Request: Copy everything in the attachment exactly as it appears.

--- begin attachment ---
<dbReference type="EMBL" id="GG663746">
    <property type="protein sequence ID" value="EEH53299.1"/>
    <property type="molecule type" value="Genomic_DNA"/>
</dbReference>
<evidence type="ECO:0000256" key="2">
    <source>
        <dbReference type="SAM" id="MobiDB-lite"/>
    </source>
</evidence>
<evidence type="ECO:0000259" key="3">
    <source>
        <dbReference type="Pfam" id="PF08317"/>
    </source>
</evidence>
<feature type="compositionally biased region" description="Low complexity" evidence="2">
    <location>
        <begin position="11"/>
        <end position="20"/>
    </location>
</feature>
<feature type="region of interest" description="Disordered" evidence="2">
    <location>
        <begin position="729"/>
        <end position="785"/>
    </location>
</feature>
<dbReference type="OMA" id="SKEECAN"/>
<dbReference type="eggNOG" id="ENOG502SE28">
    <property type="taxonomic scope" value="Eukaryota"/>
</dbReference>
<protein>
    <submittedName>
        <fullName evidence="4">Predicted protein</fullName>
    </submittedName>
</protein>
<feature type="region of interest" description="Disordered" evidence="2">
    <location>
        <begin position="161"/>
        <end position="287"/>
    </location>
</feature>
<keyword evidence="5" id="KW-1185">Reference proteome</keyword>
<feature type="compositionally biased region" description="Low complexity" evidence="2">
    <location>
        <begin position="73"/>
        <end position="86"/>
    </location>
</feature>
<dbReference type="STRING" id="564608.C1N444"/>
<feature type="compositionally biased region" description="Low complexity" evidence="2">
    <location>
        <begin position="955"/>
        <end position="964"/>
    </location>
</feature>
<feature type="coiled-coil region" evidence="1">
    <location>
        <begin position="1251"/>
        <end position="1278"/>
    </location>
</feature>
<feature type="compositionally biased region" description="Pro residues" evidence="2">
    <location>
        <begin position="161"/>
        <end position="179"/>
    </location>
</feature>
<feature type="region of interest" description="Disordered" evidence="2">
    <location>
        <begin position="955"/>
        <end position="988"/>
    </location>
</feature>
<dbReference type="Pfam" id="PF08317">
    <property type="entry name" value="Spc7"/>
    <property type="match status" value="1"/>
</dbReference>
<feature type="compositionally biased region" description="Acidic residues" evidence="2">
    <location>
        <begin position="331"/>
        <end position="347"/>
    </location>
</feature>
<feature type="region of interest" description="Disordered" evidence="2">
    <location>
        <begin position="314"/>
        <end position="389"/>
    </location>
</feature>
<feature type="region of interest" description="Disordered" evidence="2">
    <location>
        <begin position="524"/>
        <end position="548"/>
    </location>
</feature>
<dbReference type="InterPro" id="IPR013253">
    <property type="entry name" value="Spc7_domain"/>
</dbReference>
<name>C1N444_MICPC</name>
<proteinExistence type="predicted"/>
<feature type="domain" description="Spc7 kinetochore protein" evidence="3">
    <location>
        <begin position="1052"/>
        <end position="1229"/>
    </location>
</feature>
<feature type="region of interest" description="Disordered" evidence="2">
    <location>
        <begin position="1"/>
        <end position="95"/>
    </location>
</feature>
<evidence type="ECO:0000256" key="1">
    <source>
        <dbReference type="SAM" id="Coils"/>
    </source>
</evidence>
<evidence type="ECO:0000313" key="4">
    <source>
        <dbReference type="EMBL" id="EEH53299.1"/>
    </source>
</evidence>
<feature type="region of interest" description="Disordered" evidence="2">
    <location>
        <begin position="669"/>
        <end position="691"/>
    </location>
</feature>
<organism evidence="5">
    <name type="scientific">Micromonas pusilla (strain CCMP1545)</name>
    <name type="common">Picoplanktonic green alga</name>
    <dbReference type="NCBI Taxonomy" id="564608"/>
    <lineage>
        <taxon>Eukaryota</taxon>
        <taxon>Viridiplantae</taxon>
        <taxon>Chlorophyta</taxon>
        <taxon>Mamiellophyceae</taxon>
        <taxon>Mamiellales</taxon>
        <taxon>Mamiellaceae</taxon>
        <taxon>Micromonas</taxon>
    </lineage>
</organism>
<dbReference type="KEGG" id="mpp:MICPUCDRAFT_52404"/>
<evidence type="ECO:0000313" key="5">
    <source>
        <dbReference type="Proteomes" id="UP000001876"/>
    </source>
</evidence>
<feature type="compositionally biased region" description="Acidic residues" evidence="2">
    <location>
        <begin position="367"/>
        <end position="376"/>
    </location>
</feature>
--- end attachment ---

<dbReference type="EMBL" id="GG663746">
    <property type="protein sequence ID" value="EEH53299.1"/>
    <property type="molecule type" value="Genomic_DNA"/>
</dbReference>
<evidence type="ECO:0000256" key="2">
    <source>
        <dbReference type="SAM" id="MobiDB-lite"/>
    </source>
</evidence>
<evidence type="ECO:0000259" key="3">
    <source>
        <dbReference type="Pfam" id="PF08317"/>
    </source>
</evidence>
<feature type="compositionally biased region" description="Low complexity" evidence="2">
    <location>
        <begin position="11"/>
        <end position="20"/>
    </location>
</feature>
<feature type="region of interest" description="Disordered" evidence="2">
    <location>
        <begin position="729"/>
        <end position="785"/>
    </location>
</feature>
<dbReference type="OMA" id="SKEECAN"/>
<dbReference type="eggNOG" id="ENOG502SE28">
    <property type="taxonomic scope" value="Eukaryota"/>
</dbReference>
<protein>
    <submittedName>
        <fullName evidence="4">Predicted protein</fullName>
    </submittedName>
</protein>
<feature type="region of interest" description="Disordered" evidence="2">
    <location>
        <begin position="161"/>
        <end position="287"/>
    </location>
</feature>
<keyword evidence="5" id="KW-1185">Reference proteome</keyword>
<feature type="compositionally biased region" description="Low complexity" evidence="2">
    <location>
        <begin position="73"/>
        <end position="86"/>
    </location>
</feature>
<dbReference type="STRING" id="564608.C1N444"/>
<feature type="compositionally biased region" description="Low complexity" evidence="2">
    <location>
        <begin position="955"/>
        <end position="964"/>
    </location>
</feature>
<feature type="coiled-coil region" evidence="1">
    <location>
        <begin position="1251"/>
        <end position="1278"/>
    </location>
</feature>
<feature type="compositionally biased region" description="Pro residues" evidence="2">
    <location>
        <begin position="161"/>
        <end position="179"/>
    </location>
</feature>
<feature type="region of interest" description="Disordered" evidence="2">
    <location>
        <begin position="955"/>
        <end position="988"/>
    </location>
</feature>
<dbReference type="Pfam" id="PF08317">
    <property type="entry name" value="Spc7"/>
    <property type="match status" value="1"/>
</dbReference>
<feature type="compositionally biased region" description="Acidic residues" evidence="2">
    <location>
        <begin position="331"/>
        <end position="347"/>
    </location>
</feature>
<feature type="region of interest" description="Disordered" evidence="2">
    <location>
        <begin position="314"/>
        <end position="389"/>
    </location>
</feature>
<feature type="region of interest" description="Disordered" evidence="2">
    <location>
        <begin position="524"/>
        <end position="548"/>
    </location>
</feature>
<dbReference type="InterPro" id="IPR013253">
    <property type="entry name" value="Spc7_domain"/>
</dbReference>
<name>C1N444_MICPC</name>
<proteinExistence type="predicted"/>
<feature type="domain" description="Spc7 kinetochore protein" evidence="3">
    <location>
        <begin position="1052"/>
        <end position="1229"/>
    </location>
</feature>
<feature type="region of interest" description="Disordered" evidence="2">
    <location>
        <begin position="1"/>
        <end position="95"/>
    </location>
</feature>
<evidence type="ECO:0000256" key="1">
    <source>
        <dbReference type="SAM" id="Coils"/>
    </source>
</evidence>
<evidence type="ECO:0000313" key="4">
    <source>
        <dbReference type="EMBL" id="EEH53299.1"/>
    </source>
</evidence>
<feature type="region of interest" description="Disordered" evidence="2">
    <location>
        <begin position="669"/>
        <end position="691"/>
    </location>
</feature>
<organism evidence="5">
    <name type="scientific">Micromonas pusilla (strain CCMP1545)</name>
    <name type="common">Picoplanktonic green alga</name>
    <dbReference type="NCBI Taxonomy" id="564608"/>
    <lineage>
        <taxon>Eukaryota</taxon>
        <taxon>Viridiplantae</taxon>
        <taxon>Chlorophyta</taxon>
        <taxon>Mamiellophyceae</taxon>
        <taxon>Mamiellales</taxon>
        <taxon>Mamiellaceae</taxon>
        <taxon>Micromonas</taxon>
    </lineage>
</organism>
<dbReference type="KEGG" id="mpp:MICPUCDRAFT_52404"/>
<evidence type="ECO:0000313" key="5">
    <source>
        <dbReference type="Proteomes" id="UP000001876"/>
    </source>
</evidence>
<feature type="compositionally biased region" description="Acidic residues" evidence="2">
    <location>
        <begin position="367"/>
        <end position="376"/>
    </location>
</feature>